• The canonical, standard demand curve when we normally say “demand of good
  • In theory, it should be the actual demand curves of individuals
  • All Marshalian demand curves are HD0 in

How to Derive OPDC


  1. Plot the indifference map and budget line for goods and x_2=\text{"\ of other goods”}x_1p_1A(x_1,p_1)$
  2. Change the price ; i.e. change the gradient of the budget. See what substitution and income effects it produces.
  3. Then find the optimum bundle for the new price: . Connect these points together.


  1. using Utility Maximization
  2. you will get
    1. i.e. quantity demanded as a function of prices and income
    2. This is the demand function → plot this to get demand curve

As stated above: OPDC must be HD0; check if it is!

Analysis of Goods

  • In a demand curve, Price is the negative gradient of the budget line. (, and we defined p_2=\1$)

Depending on Price

  • Ordinary goods’s demand functions are homogenous in
    • → Inflation in all prices as well as income doesn’t change anything

Depending on Income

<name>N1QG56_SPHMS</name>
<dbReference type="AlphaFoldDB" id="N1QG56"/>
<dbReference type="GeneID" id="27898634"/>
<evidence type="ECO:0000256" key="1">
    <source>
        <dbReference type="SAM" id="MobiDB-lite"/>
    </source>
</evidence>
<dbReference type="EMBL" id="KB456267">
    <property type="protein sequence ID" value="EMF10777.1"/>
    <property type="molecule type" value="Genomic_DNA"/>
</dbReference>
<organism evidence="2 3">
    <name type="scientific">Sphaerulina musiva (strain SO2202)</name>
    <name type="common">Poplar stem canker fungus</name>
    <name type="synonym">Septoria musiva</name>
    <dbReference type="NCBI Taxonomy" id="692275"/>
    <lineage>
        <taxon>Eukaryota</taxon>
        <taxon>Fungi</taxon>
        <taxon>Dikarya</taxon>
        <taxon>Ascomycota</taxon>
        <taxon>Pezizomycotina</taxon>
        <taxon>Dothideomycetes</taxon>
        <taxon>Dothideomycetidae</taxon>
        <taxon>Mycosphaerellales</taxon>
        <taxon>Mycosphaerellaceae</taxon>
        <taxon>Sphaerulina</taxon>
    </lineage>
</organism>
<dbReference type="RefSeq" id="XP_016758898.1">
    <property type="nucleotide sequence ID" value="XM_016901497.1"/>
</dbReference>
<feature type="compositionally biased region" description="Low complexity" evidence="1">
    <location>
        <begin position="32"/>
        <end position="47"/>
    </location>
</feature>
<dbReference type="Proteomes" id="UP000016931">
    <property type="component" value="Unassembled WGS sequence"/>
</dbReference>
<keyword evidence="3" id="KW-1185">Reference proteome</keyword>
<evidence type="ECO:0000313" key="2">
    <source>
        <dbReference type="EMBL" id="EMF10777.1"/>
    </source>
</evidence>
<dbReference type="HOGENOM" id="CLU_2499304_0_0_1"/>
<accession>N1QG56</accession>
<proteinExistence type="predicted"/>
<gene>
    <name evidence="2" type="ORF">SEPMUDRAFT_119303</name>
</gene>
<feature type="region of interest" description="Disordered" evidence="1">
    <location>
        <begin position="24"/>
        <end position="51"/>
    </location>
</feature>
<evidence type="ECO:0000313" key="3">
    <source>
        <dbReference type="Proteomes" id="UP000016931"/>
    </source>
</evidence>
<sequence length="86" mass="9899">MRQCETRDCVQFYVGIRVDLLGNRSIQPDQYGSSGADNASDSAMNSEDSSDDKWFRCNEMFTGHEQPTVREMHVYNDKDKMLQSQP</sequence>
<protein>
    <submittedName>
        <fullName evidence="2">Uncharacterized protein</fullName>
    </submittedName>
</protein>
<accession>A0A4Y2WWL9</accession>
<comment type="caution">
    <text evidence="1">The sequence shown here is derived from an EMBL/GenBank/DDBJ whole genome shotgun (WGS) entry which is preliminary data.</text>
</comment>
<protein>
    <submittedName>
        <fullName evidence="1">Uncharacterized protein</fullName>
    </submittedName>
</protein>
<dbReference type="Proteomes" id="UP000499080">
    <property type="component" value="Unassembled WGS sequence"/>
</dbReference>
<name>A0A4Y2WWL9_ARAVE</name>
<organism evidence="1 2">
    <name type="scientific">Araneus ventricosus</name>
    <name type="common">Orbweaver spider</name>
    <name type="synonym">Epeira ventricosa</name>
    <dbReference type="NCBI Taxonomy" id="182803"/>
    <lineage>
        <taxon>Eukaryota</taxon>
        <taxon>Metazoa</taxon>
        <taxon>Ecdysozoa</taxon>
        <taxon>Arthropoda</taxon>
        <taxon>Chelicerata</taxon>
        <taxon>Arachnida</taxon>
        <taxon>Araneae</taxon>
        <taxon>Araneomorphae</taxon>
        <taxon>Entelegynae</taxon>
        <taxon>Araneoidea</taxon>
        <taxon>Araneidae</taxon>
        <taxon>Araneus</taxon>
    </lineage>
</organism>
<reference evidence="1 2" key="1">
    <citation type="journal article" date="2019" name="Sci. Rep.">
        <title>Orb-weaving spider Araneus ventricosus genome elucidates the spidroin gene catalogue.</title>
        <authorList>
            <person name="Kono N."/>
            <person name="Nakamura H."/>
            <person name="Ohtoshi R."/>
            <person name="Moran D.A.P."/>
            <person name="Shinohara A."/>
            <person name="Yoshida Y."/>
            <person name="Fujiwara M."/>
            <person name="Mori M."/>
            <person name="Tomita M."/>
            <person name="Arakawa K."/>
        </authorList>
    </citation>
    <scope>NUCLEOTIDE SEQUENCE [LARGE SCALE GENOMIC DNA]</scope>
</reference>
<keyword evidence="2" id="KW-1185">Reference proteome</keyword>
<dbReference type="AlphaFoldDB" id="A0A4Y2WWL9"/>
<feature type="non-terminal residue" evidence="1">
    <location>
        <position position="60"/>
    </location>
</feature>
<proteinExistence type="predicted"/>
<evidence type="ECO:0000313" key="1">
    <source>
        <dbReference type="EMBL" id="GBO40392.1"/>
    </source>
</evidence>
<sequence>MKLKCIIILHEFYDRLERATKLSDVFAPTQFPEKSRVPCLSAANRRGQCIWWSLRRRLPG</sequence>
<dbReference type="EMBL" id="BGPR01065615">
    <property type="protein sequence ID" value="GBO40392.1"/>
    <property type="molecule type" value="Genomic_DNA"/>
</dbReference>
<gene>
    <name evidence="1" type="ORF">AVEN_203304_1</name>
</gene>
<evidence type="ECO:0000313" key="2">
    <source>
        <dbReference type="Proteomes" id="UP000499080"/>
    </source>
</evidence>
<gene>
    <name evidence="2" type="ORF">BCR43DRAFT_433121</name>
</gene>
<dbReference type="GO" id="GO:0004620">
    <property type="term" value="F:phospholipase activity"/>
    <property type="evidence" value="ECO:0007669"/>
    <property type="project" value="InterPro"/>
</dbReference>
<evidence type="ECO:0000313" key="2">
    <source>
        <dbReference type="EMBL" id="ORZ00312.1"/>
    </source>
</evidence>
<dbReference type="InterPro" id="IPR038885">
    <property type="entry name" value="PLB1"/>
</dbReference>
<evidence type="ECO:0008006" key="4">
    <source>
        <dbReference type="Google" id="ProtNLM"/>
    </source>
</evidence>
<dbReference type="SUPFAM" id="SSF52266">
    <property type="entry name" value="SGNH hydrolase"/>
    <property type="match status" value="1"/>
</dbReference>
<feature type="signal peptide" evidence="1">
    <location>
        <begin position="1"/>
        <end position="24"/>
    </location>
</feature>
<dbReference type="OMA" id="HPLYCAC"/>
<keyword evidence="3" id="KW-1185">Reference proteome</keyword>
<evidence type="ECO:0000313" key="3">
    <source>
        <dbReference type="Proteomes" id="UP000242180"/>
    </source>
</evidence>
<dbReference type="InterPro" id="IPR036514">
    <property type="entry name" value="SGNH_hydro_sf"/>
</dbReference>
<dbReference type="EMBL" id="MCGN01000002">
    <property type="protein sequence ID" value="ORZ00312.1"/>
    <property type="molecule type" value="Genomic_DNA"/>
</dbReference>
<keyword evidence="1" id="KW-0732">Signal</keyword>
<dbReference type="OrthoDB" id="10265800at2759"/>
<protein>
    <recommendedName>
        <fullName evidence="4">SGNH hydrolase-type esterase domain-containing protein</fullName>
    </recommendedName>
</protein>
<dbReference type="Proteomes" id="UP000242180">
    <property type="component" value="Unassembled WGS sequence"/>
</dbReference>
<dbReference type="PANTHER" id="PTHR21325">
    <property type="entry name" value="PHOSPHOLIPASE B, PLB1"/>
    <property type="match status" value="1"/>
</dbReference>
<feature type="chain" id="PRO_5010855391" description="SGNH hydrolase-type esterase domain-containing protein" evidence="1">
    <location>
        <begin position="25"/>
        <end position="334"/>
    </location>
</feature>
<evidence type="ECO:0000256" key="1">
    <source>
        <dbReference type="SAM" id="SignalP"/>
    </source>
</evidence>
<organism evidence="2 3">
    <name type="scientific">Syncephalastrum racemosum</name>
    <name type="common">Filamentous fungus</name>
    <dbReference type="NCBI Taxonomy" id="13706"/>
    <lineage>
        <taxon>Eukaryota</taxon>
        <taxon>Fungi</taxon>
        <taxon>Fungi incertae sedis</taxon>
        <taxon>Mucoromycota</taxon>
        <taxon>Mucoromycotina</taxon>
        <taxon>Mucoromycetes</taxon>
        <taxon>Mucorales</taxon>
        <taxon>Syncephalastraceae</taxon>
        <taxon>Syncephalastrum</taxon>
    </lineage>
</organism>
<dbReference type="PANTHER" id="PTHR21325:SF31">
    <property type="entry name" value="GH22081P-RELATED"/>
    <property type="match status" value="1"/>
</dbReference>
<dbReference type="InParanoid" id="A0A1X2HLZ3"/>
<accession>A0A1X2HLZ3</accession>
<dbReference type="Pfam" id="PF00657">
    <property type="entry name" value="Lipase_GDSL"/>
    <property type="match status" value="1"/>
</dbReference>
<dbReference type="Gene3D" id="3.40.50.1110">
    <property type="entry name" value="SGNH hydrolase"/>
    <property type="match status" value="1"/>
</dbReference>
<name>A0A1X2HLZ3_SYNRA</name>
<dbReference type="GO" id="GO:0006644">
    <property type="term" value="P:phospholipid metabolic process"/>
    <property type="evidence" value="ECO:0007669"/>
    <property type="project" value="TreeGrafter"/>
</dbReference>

• Graph (a) shows a normal good’s OPDC.
  • Graph (b) and (c) shows a inferior good’s OPDC.
  • Graph (c) is the strange Giffen Good.

Labor Supply Curve

See also Utility Maximization with Endowments

Deriving the Labor Supply Curve works similarly to the OPDC, with the following differences:

  • = (gradient of budget line) = (opportunity cost of leisure in dollars) = (wage)**
  • There’s no exogenous income. You’re endowed a bundle with zero consumption and certain hours of leisure.
    • → You can “sell off” your leisure hours at price

Thus as wages increase (= price of leisure in dollars)

  • → the shift in the budget line happens from blue→pink in graph below…
    • …with a stationary leisure endowment at the x-intercept and a clockwise rotation.
  • Then after you draw the OPDC for leisure, you flip the curve horizontally. (since .)

  • Graph (a) shows the case where leisure is a normal good, but IE > SE.
  • Graph (b) is Normal good, IE < SE.
  • Graph (c) shows when leisure is an inferior good.


When discussing labor supply, the Income Effect (IE) is called the wealth effect (WE). We’re not discussing why.

Backward Bending Supply of Labor

In real life, labor supply curves look like this:


This is because workers will trade-off leisure and work hours.

→ the higher the person’s wage, they will work more; but at some point their wage is large enough and they start to enjoy life more. This is called the Backward Bending Supply of Labor.

Interesting IRL Analysis

cdixon | How bundling benefits sellers and buyers

Deriving Uncompensated Demand